MEPs on two key committees have voted by an “overwhelming majority” to recommend that the European Parliament gives its consent to the EU-UK trade deal.
The parliament’s trade and foreign affairs committees voted on Thursday, in the second to last step in the parliamentary ratification process of the Trade and Co-operation Agreement.
However, a date for a final vote to ratify the deal in a plenary session of the European Parliament has not yet been set, after Brussels postponed it amid concerns about the implementation of the earlier Withdrawal Agreement.
At the extraordinary meeting, MEPs on the committees voted to give their consent to the agreement – with 108 votes in favour, one against and four abstentions.
David McAllister, chairman of the foreign affairs committee, said the two committees had backed the trade deal “with an overwhelming majority”.
The German MEP said on Twitter that “it is the responsibility of both sides to make the best out it”, adding: “Unfortunately, the agreement is not completely exhaustive.
“For example, it does not include a chapter on co-operation in foreign policy, security and defence.
“Therefore, more work will obviously need to be done to broaden and deepen the new EU-UK relationship in the upcoming years.”
The Trade and Co-operation Agreement, reached by Prime Minister Boris Johnson with Brussels on Christmas Eve, has been in place provisionally since the start of the year.
The UK agreed to extend the provisional application until the end of April following the row over the Withdrawal Agreement – the Brexit divorce deal which includes the Northern Ireland Protocol.
Austrian MEP Andreas Schieder called Brexit a “historic mistake” but said the two sides needed to “establish a strong fundament for future relations” following the committees’ decision to ratify the deal.
“With today’s decision, we welcome the provisions that bind the UK to our current high labour and environmental standards,” said the foreign affairs committee member.
“However, all progress could be lost if the UK continues to unilaterally breach the Withdrawal Agreement and the protocol on Northern Ireland.”
Under the terms of the protocol, Northern Ireland remained part of the EU’s single market for goods, meaning products arriving from Great Britain face EU import regulations.
The UK unilaterally extended grace periods covering areas of the economy to help retailers in Northern Ireland struggling with supplies, meaning post-Brexit checks are not yet fully applied.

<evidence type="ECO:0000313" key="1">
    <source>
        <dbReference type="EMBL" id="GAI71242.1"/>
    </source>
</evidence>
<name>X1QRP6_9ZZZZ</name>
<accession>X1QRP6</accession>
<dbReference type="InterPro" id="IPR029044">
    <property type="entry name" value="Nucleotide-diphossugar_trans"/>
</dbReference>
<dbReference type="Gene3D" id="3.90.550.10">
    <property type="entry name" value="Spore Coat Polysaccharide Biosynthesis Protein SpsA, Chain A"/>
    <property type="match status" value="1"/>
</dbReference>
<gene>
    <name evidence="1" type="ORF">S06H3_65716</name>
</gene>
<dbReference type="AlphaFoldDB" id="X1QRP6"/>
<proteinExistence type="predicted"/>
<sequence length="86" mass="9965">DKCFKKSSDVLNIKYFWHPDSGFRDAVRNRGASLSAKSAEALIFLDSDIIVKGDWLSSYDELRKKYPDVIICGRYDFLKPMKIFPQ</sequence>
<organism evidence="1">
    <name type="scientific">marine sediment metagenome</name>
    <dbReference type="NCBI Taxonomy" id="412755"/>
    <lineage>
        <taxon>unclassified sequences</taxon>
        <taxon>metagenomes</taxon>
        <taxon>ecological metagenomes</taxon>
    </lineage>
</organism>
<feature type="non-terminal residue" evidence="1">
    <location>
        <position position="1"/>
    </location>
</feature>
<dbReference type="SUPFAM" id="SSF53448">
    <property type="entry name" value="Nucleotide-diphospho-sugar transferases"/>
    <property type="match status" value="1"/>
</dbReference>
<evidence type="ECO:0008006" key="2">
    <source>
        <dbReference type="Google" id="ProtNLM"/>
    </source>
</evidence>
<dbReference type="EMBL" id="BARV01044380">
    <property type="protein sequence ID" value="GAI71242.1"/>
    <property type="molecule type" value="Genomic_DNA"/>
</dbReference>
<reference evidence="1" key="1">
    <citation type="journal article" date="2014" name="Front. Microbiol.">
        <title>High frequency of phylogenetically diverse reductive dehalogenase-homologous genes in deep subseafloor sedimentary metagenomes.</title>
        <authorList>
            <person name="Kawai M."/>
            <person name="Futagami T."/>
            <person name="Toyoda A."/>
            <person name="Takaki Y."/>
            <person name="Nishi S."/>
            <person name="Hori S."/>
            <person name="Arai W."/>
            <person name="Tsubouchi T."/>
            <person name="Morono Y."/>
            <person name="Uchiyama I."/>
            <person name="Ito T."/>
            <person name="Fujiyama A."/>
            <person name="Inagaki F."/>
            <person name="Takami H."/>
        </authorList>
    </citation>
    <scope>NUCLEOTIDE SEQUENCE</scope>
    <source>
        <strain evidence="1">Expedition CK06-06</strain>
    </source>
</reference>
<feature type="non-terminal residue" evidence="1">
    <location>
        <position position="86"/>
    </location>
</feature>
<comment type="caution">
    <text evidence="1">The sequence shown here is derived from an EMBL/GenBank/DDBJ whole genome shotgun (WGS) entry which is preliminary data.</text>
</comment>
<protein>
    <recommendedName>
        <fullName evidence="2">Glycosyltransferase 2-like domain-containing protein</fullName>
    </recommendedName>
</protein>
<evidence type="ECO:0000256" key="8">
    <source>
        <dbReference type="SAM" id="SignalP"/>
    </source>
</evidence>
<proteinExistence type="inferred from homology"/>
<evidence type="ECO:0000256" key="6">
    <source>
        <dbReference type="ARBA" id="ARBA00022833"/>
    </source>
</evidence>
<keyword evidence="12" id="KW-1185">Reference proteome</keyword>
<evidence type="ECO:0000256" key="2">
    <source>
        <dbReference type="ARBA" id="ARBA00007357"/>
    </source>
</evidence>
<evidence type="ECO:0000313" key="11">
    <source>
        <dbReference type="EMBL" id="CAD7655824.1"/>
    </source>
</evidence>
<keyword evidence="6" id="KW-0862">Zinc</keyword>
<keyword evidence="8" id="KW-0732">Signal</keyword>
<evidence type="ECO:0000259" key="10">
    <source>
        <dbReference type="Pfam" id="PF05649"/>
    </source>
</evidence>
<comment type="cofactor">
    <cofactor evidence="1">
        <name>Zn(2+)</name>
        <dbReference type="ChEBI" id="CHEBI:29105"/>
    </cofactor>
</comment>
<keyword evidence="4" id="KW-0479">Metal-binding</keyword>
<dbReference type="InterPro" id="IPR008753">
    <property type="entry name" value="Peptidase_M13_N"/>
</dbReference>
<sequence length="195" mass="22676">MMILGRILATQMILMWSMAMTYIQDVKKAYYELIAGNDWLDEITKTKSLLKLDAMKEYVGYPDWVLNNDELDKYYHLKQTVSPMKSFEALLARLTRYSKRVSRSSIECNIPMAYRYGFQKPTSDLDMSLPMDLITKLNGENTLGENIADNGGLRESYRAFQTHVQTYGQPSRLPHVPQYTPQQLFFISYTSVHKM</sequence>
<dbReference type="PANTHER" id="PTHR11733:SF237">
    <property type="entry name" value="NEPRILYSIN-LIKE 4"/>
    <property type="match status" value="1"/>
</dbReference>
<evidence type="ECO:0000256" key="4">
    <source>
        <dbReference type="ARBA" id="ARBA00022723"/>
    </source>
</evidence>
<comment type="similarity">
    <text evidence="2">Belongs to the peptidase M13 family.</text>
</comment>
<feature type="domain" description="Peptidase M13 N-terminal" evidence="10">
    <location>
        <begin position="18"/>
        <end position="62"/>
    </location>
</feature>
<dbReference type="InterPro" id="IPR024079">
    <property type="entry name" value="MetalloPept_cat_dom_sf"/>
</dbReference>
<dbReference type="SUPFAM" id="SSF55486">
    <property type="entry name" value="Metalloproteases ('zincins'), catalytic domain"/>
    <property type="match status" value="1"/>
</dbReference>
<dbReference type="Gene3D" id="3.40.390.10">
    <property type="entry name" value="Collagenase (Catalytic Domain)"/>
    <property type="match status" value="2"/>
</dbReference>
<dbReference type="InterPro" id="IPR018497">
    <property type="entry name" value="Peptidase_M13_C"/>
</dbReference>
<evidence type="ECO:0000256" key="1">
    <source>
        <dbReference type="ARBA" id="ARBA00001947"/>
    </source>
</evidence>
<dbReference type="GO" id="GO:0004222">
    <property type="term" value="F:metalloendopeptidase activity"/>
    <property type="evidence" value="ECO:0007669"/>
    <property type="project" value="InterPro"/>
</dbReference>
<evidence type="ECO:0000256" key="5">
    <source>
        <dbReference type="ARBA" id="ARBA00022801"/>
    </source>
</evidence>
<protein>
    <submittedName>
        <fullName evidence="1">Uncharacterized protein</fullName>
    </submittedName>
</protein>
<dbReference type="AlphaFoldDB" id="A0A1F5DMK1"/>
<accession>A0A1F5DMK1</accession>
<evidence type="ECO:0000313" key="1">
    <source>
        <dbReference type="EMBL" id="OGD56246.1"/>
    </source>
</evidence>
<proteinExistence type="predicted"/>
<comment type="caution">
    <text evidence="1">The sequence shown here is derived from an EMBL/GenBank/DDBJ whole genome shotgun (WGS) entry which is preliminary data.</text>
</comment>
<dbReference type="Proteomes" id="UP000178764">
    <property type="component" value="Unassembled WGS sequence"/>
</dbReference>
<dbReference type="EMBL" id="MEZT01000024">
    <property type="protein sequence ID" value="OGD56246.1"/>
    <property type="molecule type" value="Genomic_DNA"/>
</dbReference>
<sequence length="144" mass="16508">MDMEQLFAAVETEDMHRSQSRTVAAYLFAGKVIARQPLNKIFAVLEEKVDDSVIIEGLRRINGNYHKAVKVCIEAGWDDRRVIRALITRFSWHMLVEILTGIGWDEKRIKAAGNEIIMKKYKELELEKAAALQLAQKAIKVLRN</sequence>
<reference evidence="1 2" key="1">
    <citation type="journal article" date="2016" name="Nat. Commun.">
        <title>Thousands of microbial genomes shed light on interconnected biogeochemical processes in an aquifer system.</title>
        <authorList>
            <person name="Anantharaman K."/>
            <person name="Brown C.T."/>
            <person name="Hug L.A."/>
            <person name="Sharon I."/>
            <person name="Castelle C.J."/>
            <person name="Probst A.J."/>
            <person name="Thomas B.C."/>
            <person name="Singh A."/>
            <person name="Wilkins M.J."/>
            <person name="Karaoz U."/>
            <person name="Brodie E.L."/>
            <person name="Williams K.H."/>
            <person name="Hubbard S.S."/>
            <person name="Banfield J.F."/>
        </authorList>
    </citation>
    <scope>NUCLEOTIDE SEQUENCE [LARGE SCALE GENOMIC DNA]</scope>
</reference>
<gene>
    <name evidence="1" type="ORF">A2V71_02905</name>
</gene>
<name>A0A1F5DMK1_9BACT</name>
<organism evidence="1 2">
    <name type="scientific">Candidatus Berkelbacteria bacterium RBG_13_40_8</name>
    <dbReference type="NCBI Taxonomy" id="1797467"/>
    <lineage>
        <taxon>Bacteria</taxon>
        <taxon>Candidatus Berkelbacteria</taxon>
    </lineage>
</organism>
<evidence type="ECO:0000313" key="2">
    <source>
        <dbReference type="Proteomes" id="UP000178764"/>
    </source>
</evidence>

The first of the grace periods had been due to expire at the end of March but the UK extended them until October, in a move which has triggered a legal row with the EU.
In a fresh bid to resolve the problems with the trade arrangements in Northern Ireland, Brexit minister Lord Frost is due to hold talks over dinner in Brussels with European Commission vice-president Maros Sefcovic as they attempt to iron out differences over the protocol.
The protocol has been blamed as a factor behind the recent upsurge in violence in loyalist areas amid concerns in those communities that it has weakened their place in the UK.
The measures are intended to protect the EU single market while maintaining an open land border between the North and the Republic in line with the Good Friday peace process.
However, critics have warned that the way it has been implemented has given rise to renewed sectarian tensions, at the same time as hampering the free flow of goods within the UK.
Relations between London and Brussels were further strained after the EU announced last month it was taking legal action in response to a unilateral decision by the UK to extend a series of “grace periods” intended to ease the introduction of the new controls.
Ahead of Thursday evening’s meeting between Lord Frost and Mr Sefcovic, an EU spokesman said they would “take stock of ongoing technical work” on the protocol.
A UK Government spokesman said there were still “significant differences” which needed to be resolved if they were to rebuild confidence in the agreement among communities in Northern Ireland.
Mr Sefcovic welcomed the vote by the European Parliament committees, saying the Trade and Co-operation Agreement “is beneficial for our citizens and businesses, while establishing a level playing field and effective governance to enforce it”.
Before talks with the deputy commission chief in Brussels, Lord Frost and Northern Ireland Secretary Brandon Lewis met Irish foreign affairs minister Simon Coveney “as part of regular bilateral engagement”, Downing Street confirmed.
Foreign Secretary Dominic Raab was also due to meet Mr Coveney in the afternoon.